Lawsuit Filed Over Breast Cancer Diagnosed Following Use of Belviq Diet Drug
A Florida couple has filed a product liability lawsuit over a breast cancer diagnosis allegedly caused by Belviq, a diet drug recalled last year after data suggested users experience an increased incidence of various cancers.
Mary Milana, and her husband, Victor, filed the complaint (PDF) in the U.S. District Court for the Middle District of Florida on April 7, indicating Eisai Inc. and Arena Pharmaceuticals, Inc., failed to properly test the drug before marketing the controversial weight-loss treatment.
Belviq (lorcaserin) was introduced in 2012, as the first new diet pill approved in years, following a steady stream of recalls and problems with other weight loss medications. However, in February 2020, the FDA required the drug makers to issue a Belviq recall, after identifying an increased incidence of cancer among users of the medication in post-marketing study data.
The lawsuit indicates Milana began using Belviq in August 2013, and continued to take the diet drug through early 2020, even after she was diagnosed with breast cancer in November 2017. However, she did not make the connection between Belviq and her breast cancer, since the drug makers failed to provide any warnings or information for consumers and the medical community, the lawsuit claims.
“The Belviq designed, researched, manufactured, tested, advertised, promoted, marketed, sold and distributed by Defendants was defective due to inadequate warnings or instructions as the Defendants knew or should have known that the product created a risk of serious and dangerous side effects including cancer, as well as other severe and personal injuries which are permanent and lasting in nature and the Defendants failed to adequately warn of said risk,” the lawsuit states. “The Belviq designed, researched manufactured, tested, advertised, promoted, marketed, sold and distributed by Defendants was defective due to inadequate warnings and/or inadequate testing.”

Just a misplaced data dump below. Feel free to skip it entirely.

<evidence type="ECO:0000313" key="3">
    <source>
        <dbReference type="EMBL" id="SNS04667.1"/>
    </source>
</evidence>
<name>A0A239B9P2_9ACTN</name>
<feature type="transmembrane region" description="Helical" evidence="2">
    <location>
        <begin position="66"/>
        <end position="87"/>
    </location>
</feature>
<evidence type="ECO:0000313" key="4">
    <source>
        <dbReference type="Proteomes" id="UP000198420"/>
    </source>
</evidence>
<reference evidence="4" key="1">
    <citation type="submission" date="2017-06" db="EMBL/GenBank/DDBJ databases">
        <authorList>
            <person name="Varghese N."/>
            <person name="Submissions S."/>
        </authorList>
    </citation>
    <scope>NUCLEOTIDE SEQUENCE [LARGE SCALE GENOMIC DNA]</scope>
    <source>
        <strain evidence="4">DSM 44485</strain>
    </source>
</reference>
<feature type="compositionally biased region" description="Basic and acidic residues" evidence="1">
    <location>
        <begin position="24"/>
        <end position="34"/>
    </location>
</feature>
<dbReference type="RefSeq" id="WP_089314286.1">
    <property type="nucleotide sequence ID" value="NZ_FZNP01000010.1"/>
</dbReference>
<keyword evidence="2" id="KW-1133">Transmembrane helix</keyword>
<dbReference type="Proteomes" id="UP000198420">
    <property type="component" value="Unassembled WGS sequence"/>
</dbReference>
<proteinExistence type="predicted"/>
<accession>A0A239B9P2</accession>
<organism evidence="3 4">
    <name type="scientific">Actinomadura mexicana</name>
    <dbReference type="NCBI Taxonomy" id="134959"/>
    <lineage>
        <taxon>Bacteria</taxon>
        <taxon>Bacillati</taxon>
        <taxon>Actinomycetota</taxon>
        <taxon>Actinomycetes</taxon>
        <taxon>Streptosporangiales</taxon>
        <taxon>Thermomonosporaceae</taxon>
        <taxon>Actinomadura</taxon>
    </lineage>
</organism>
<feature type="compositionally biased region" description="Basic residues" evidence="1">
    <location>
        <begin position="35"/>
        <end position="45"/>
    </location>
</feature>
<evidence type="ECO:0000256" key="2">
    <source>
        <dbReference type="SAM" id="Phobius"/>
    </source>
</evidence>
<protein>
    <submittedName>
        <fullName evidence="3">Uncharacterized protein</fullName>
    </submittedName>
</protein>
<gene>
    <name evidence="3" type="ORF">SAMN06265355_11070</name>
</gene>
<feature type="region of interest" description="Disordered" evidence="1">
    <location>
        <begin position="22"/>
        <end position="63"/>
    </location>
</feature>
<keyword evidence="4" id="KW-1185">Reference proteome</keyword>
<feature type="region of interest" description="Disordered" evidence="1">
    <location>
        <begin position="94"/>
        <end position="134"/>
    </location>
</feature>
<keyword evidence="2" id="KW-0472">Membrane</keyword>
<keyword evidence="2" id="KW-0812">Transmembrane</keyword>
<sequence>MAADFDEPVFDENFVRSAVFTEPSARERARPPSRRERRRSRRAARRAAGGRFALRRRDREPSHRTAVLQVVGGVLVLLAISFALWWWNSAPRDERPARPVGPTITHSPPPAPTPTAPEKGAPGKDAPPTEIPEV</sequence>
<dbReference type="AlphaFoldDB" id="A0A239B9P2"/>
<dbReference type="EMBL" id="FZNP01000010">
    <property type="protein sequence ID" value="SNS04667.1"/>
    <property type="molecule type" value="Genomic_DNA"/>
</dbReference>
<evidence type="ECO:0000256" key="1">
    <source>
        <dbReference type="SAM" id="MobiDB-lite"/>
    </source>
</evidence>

Belviq Cancer Risk
After an FDA advisory panel decided to approve the medication in April 2012, the consumer watchdog group Public Citizen warned there would be problems with Belviq, predicting the diet drug would eventually be removed from the market like a number of other previously-approved weight-loss treatments.
In July 2019, an expert analysis of the CAMEILLIA-TIMI 61 Trial was published by the American College of Cardiology. The study looked at the effectiveness and side effects of Belviq, including the largest concern at the time: cardiovascular risks.
While not publicly announced until months later, the data contained concerning indications about a potential link between Belviq and pancreatic cancer, colorectal cancer and lung cancer. However, the FDA did not issue Belviq cancer warnings until January 2020, and several weeks later it was determined the weight loss drug needed to be removed from the market.
Even before then, at the time the medication was first approved, the FDA required the drug makers to conduct a five year follow up study involving about 12,000 participants to evaluate the potential heart risks associated with the medication. However, researchers identified at least 462 individuals treated with Belviq who were diagnosed with 520 different primary cancers over a median follow up time of three years and three months.
Milana’s lawsuit joins a number of Belviq lawsuits filed over the last year by former users who allege that cancer diagnosed in recent years was a result of the medication.
In addition to individual cancer diagnosis lawsuits over Belviq, a number of class action claims have also been filed on behalf of former users who paid about $300 per month for the diet drug, and now face continuing health risks that require medical monitoring.
Since the strongest sales for Belviq have come over the past few years, it is widely expected that additional lawsuits will be filed in the coming months and years, as former users may be diagnosed with cases of breast cancer, pancreatic cancer, colorectal cancer, lung cancer and other injuries.
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